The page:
On Peta Credlin

Richard Cobden  SC writes:   Re. ““Even negotiating company tax cuts can become another ‘leadership test’ for Turnbull” (Monday)

Peta Credlin’s Sunday morning Sky News wisdom is barely received by anyone at all.  Its “meagre audience” is, as you say, “journalists and a few political tragics”.  So why does Crikey act as her megaphone, as you do in making “Even negotiating… ” your lead article?  If you must report her posturing, surely you could find a better way of doing it, perhaps by saying occasionally “In the last month Peta Credlin has yet again pretended to speak for the public, some unspecified parliamentary rump, a few stray dogs, her hairdo, etc etc.  We have chosen not to give her a wider platform”.  I suggest that about once a calendar quarter would do the trick.

On Hazelwood Closure

David Edmunds writes:  Re. “Tony Abbott on Hazelwood” (Monday)

 There are some misconceptions around the aluminium industry and pumped hydro in Australia.  Our coal-fired power stations want to produce a more or less constant supply of energy to fulfil a widely varying demand.  Pumped hydro is one way of soaking up energy when the grid demand is low.  Another way is to use the excess to smelt aluminium.  Our current system has to provide for unusual peaks, and does so by over-rating our coal-fired generators, so that on the one day a year when demand peaks they are able to cope.  The rest of the time they are either running below their rated output, which is not efficient, or dumping energy into pumped hydro or the smelters.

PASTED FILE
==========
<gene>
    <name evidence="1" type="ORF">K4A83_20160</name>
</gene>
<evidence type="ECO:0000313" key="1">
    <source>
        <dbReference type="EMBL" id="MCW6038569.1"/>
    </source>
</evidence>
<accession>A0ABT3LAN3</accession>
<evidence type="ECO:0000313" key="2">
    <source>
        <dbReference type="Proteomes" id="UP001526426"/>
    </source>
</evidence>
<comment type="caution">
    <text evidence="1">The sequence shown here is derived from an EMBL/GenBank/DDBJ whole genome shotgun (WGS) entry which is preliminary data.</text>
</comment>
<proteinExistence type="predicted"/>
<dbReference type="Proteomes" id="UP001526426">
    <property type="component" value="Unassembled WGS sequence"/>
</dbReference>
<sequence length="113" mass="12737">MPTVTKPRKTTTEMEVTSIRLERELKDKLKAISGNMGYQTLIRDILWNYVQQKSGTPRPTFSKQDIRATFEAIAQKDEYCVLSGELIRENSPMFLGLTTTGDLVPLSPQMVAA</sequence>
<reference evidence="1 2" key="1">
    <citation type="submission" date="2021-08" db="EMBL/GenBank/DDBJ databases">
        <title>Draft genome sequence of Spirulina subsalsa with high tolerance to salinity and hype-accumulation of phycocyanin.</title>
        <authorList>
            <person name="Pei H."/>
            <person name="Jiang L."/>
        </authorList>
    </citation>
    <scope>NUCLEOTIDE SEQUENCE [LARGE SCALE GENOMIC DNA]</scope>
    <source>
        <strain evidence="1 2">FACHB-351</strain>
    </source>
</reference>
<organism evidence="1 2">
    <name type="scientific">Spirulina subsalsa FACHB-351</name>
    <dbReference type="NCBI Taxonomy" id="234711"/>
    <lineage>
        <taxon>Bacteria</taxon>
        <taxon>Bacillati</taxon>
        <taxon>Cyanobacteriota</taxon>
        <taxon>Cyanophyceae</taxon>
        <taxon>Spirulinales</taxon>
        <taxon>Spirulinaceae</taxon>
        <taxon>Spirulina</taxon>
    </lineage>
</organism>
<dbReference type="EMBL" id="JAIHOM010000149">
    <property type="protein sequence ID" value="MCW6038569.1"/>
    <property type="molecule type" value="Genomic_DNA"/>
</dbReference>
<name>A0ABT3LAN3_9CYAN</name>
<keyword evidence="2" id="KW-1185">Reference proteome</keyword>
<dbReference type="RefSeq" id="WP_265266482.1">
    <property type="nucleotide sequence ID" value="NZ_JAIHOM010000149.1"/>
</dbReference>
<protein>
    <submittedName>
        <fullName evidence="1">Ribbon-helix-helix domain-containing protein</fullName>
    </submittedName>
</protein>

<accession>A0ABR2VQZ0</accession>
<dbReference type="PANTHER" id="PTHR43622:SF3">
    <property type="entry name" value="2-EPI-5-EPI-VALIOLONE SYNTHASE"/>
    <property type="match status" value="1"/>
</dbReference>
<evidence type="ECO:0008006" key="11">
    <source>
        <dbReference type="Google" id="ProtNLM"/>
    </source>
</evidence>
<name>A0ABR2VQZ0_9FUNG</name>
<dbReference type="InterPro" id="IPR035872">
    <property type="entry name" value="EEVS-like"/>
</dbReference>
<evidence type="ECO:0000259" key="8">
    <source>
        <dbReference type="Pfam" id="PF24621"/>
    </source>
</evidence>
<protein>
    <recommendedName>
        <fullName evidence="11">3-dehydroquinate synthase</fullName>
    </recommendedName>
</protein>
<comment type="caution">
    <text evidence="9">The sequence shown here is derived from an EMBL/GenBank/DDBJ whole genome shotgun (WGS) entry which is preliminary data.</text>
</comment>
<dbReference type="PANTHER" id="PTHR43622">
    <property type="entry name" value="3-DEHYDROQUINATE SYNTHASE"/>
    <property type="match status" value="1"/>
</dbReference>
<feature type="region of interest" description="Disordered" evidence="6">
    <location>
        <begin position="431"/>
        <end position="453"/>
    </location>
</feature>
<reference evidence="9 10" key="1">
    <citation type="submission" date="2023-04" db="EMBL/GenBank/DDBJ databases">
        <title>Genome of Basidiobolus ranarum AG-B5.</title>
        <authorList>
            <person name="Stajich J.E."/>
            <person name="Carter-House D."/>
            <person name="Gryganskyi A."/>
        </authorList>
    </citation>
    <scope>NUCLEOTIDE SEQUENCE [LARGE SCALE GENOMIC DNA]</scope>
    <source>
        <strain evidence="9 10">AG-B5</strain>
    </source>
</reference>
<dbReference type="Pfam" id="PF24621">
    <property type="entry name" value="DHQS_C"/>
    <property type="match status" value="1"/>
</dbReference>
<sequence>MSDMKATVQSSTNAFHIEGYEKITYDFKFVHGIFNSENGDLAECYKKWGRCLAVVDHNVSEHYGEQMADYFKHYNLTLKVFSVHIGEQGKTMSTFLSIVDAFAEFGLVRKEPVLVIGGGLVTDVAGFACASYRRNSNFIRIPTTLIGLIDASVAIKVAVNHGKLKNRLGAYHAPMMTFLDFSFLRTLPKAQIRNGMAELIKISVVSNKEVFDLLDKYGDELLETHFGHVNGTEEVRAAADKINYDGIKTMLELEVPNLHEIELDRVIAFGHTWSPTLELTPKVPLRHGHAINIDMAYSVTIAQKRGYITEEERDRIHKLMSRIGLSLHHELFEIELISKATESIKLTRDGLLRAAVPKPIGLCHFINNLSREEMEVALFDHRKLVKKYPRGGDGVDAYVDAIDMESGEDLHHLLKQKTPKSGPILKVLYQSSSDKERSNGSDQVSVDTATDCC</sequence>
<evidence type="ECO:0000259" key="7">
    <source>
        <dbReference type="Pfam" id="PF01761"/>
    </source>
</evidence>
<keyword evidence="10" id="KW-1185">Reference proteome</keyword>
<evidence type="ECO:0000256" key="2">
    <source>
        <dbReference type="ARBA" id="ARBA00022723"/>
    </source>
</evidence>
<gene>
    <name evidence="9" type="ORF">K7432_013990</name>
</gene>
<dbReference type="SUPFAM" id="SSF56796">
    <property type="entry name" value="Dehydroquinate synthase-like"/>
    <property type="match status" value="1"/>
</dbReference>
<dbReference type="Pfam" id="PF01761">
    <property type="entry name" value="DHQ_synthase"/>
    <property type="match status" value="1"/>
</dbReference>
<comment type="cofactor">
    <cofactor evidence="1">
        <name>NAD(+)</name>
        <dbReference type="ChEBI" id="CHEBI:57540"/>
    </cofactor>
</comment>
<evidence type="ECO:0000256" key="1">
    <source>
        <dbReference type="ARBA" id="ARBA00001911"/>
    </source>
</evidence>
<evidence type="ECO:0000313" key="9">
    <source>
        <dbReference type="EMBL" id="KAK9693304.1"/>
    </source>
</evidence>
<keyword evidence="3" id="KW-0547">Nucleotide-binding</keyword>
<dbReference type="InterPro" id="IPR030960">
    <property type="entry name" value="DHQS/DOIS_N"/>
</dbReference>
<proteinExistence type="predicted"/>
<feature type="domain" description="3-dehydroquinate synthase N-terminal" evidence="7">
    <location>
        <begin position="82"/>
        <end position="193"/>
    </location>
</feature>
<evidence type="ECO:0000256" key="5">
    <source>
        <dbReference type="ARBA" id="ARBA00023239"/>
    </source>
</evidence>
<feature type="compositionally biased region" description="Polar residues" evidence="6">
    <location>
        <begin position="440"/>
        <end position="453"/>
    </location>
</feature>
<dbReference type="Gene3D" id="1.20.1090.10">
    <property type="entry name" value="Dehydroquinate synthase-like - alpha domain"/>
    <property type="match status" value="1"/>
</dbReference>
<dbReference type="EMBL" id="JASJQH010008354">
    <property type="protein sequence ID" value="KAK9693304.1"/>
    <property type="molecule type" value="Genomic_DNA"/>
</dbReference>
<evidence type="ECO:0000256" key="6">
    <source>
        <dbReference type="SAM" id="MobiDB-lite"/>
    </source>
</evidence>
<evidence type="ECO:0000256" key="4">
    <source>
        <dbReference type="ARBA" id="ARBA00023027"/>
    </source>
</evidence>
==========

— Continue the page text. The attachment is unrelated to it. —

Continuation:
This shows the idiocy of the base-load concept.  We do not need base load and never have needed it.  We have to use workarounds to cope with base load.  We need demand management, smart grids and high efficiency devices and homes, none of which seem to be on the agenda even now.  I have no ideas why any home is being built in Australia without solar hot water heating or solar panels.

it is not fair to declare a pox on all their houses.  Labor looked at the evidence and recommendations and introduced a carbon price. The advice at the time, which now appears prescient, is that things would only get more expensive and uncertain the longer we waited.  Labor has maintained its commitment to the best technological and economic advise, and accordingly still wants to price carbon.

I cannot see why it needs to accept the blame for a mess that it did its best to avoid, or how it can possibly be bipartisan on this issue given the coalition mess.

Peter Fray

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